I'd get a structural engineer to look at it. I'm in the construction business, on the electrical side, so I guess I'm predisposed to calling an engineer. I'm sure some of the local engineers must have dealt with this problem before. Look up a couple in the phone book and give them a call. You might catch one on a good day and get some free advice. I'm surprised that engineered drawings weren't required for the installation of that davit.
Regarding you dad's idea, I may not understand what you're proposing but I'm concerned that the pad may lift off the ground You'll have a decent moment from the arm of the davit and it looks like what's left of the pad is just sitting on dirt.
I'm glad you, your wife and your whaler escaped unharmed. Good luck and BE CAREFUL!
posted 03-10-2004 09:32 AM ET (US)
My dad is the second owner, I asked him and he is not sure if the bow pulpit factory or not. Please feel free to post a link to the photos in the Classic section and ask the same question, I bet they would know.
posted 03-10-2004 09:43 AM ET (US)
LOL. Yes, it done just broke ;-)
For your land yacht issue, I would see what is available in the tool rental market. Home Depot has a great selection of rental equipment. I use them all the time. I would look for an engine hoist to move the boat to a trailer.
If positioning is a problem , see if you can borrow a few sheets of plywood to create a smooth floor on the lawn and rent a piano dolly. A piano dolly is a set of four industrial caster wheels which are mounted to a small wood frame with carpet on it. You can lift the stern a foot off the ground, slide the dolly under, and move the stern in any direction easily. Then you can position the bow on the trailer and winch it on.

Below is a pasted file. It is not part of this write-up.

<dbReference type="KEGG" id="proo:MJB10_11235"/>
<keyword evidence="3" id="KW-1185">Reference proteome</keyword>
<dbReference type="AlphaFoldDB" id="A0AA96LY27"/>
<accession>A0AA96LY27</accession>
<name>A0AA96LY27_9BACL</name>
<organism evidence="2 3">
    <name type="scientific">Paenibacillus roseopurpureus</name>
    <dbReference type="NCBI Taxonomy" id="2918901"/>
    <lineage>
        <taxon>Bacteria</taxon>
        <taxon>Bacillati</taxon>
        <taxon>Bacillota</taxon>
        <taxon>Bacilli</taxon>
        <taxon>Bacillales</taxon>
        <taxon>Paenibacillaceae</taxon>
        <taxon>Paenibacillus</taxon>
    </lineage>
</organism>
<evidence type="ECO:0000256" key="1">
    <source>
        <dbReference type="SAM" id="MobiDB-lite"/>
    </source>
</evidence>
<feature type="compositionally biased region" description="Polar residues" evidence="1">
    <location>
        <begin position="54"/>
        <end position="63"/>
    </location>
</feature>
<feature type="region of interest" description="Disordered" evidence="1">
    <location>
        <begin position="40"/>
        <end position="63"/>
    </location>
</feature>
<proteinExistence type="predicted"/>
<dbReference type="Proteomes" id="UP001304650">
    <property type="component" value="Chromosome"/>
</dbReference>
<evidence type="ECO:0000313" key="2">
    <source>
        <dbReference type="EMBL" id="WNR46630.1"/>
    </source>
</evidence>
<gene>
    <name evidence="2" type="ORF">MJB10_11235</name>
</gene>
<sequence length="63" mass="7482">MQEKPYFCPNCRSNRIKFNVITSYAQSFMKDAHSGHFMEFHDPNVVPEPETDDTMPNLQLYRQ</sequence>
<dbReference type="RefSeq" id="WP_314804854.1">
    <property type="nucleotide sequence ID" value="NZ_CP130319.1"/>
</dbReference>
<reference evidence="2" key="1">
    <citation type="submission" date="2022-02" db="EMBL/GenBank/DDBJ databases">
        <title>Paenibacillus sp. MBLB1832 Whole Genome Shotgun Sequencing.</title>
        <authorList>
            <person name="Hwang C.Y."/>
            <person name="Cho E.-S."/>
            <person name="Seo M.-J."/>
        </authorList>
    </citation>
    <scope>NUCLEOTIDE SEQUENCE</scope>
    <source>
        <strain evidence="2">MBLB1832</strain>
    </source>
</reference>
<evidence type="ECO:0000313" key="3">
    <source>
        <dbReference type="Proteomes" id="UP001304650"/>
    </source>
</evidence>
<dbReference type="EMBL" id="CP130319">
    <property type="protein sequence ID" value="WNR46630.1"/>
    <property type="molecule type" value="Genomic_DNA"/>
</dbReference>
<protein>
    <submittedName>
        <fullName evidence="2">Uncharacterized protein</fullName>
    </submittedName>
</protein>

posted 03-10-2004 01:17 PM ET (US)
The bow pulpit on the 18 Outrage IS the factory option. The boat must be 1989-91, since it has the welded one piece bow rail. Alonmg with Mills canvas, that was one of the most under-sold options on the Outrages, 1986-1993. Cost was about $500 extra.
posted 03-10-2004 08:31 PM ET (US)
Yes it is still for sale, I think he had someone coming today to look at it. I think he is making a mistake by selling it. Awesome riding boat, flys with that Honda 130.
LHG, Thanks for the info, are you sure about the option is only 89-91? My dad's Whaler is an 88, (I guess he could be wrong).
|Tom W Clark||
posted 03-10-2004 09:02 PM ET (US)
The welded bow rail first appeared on the Outrage 18 in 1987 or 1988. I know this because my friend owned one. His boat was built in MA, not FL.
The bow pulpit option came out in 1986.
posted 03-13-2004 03:10 PM ET (US)
Love it when a plan comes together!
My Whaler is now safely on the trailer!
We did it the way my dad suggested and it went very smooth, no problems. Took about an hour.
I tried to take photos at every step, but I missed a few, since I kinda had my hands full... but you get the idea.
I'm still shocked that who ever poured the davit cement bases did not use rebar and only tied it in to the seawall a couple of two in anchors. I looked around at some other neighbor's davit setups. They are all so much thicker than mine.
Thanks to everyone for the suggestions and comments.
posted 03-13-2004 04:25 PM ET (US)
Any hull damage?
posted 03-13-2004 04:49 PM ET (US)
I'm very lucky! No hull damage, every thing looks good. Just one mark were we blocked the stern and it rubbed on the wood as we winched it onto the trailer, which looks like it will wax out.
posted 05-26-2004 12:54 PM ET (US)
What is the resolution of the davit problem? Did you replace the concrete pad, or purchase a different type of lift? You are very lucky, this could have been a fatality.
posted 05-26-2004 01:11 PM ET (US)